Jared Isaacman, who commissioned a private astronaut flight to orbit last year, has purchased three more space trips from Elon Musk’s SpaceX
I knew we would fly fast and forceful. That we would pull serious Gs and go inverted. That, after all, is why we’re here. The pilot is an experienced aviator and astronaut, who is training to lead his next space mission the same way John Glenn, Alan Shepard and the rest of the Mercury astronauts with the “right stuff” did at the dawn of the space race.
Only, the pilot sitting in front of me in the cockpit is no NASA astronaut. He never served in the military. Rather, Jared Isaacman is a tech billionaire who dropped out of high school to start his company and is now in the vanguard of the new Space Age.
Last year, Isaacman, who is 39, and three other private citizens completed a historic mission, flying around Earth in a SpaceX capsule for three days in the first all-civilian spaceflight to orbit, known as Inspiration4. Recently, he has commissioned three more flights from SpaceX, the California company founded by Elon Musk, in what amounts to a private spaceflight endeavor that seeks to open a frontier in commercial spaceflight with what he calls the Polaris Program.
Isaacman, who has not said how much he paid for the Inspiration4 flight, or the Polaris Program, has said he intends to break new ground with each of the flights by leveraging SpaceX’s growing capabilities.
In the first of those missions — scheduled for March — Isaacman, two SpaceX engineers (Sarah Gillis and Anna Menon) and a former Air Force pilot (Scott “Kidd” Poteet) are planning to spend up to five days in orbit and fly deeper than any human spaceflight mission since the Apollo era. But perhaps the most daring part of what they call the Polaris Dawn mission is that they intend to attempt a spacewalk and become the first private citizens to do so.
The next of those flights could end up going to NASA’s Hubble Space Telescope, docking with it and raising its orbit, which in turn would extend its life. For now, NASA and SpaceX are only studying whether that is possible. But during a news conference Thursday, Isaacman said it “would certainly fit within the kind of the parameters we established for the Polaris Program.”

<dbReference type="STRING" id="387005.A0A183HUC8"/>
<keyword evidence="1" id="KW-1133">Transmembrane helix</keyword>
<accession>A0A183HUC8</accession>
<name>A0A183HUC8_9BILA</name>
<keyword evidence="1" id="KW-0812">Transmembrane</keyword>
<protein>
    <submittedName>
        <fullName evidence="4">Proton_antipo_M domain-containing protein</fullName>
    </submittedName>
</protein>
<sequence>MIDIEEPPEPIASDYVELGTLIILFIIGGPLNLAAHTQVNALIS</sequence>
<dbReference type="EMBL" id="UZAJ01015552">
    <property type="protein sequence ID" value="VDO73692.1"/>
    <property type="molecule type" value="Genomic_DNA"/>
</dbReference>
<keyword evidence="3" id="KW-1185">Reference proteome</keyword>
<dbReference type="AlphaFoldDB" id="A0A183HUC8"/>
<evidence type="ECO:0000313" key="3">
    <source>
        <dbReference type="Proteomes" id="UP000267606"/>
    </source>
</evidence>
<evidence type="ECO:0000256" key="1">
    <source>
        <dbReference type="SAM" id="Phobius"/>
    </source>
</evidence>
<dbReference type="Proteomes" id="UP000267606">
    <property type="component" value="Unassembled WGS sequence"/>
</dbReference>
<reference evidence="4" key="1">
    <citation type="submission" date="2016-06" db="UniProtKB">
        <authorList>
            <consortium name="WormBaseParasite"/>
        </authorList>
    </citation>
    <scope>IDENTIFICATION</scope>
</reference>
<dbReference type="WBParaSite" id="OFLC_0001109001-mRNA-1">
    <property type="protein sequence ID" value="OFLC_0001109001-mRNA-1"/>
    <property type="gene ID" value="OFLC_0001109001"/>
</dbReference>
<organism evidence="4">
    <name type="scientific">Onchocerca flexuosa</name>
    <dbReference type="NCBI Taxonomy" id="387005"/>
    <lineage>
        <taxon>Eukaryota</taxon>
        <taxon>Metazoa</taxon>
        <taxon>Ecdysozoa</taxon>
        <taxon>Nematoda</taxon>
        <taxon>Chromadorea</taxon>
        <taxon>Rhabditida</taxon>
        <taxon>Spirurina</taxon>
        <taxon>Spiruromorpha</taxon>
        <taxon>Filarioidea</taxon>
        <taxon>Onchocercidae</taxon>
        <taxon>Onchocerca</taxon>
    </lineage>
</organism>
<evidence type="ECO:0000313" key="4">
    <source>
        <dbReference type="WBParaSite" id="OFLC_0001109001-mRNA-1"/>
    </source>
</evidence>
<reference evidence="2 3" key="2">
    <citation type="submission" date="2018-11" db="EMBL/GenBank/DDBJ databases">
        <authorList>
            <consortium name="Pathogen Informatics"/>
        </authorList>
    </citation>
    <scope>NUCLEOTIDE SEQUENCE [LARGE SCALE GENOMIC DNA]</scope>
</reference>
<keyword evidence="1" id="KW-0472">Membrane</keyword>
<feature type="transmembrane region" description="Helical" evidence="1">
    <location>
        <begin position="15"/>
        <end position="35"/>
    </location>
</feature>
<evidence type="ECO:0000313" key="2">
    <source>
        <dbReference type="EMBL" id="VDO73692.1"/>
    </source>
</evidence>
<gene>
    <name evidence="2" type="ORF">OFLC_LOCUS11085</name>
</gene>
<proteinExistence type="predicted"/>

The third flight would be the first human flight of SpaceX’s next-generation Starship rocket.
To prepare, his crew has already been scuba diving, which simulates weightlessness, and summited the more than 19,000-foot-high Cotopaxi volcano in Ecuador as a team-building exercise. They’ve also experienced a zero-G flight in a 727 airplane that flies in parabolas and gives passengers about 30 seconds of weightlessness at a time, and they spend hours training at SpaceX headquarters in simulators as well as a mock-up of the Dragon spacecraft.
Now I’m here with a few other journalists, SpaceX employees and people who have supported Isaacman in his spacefaring endeavors to participate in the fighter jet training portion of the program.
The idea is to get “comfortable with being uncomfortable,” says Isaacman, who founded Shift4 Payments, which processes more than $200 billion annually. Spaceflight is a difficult, scary endeavor that doesn’t come with a game-over button. On the Inspiration4 flight, a couple of crew members got sick on the first day, as often happens in space. The toilet broke, sounding an alarm.
“You can easily see any kind of just normal human being like, ‘You know what? I’ve had enough. I’m ready to come home now. I don’t feel good, and I’ve got no bathroom and I just want it to end,’” Isaacman says. “But it doesn’t work that way in spaceflight.”
So he takes the crew to the mountains, “where people are unhappy and cold and wet.” And in rolling fighter jet rides that simulate the gravitational force of a rocket taking off or reentering Earth’s atmosphere.
The simulators at SpaceX are great for training, “but you can walk out of the simulator and go get a cup of coffee,” he says. In a jet, there is no escape.
For decades, NASA’s astronauts have trained in T-38 jets, breaking the sound barrier, pushing limits, getting used to operating in conditions that strain body and mind. So much of astronaut training is done on the ground, except when they step into those fighters.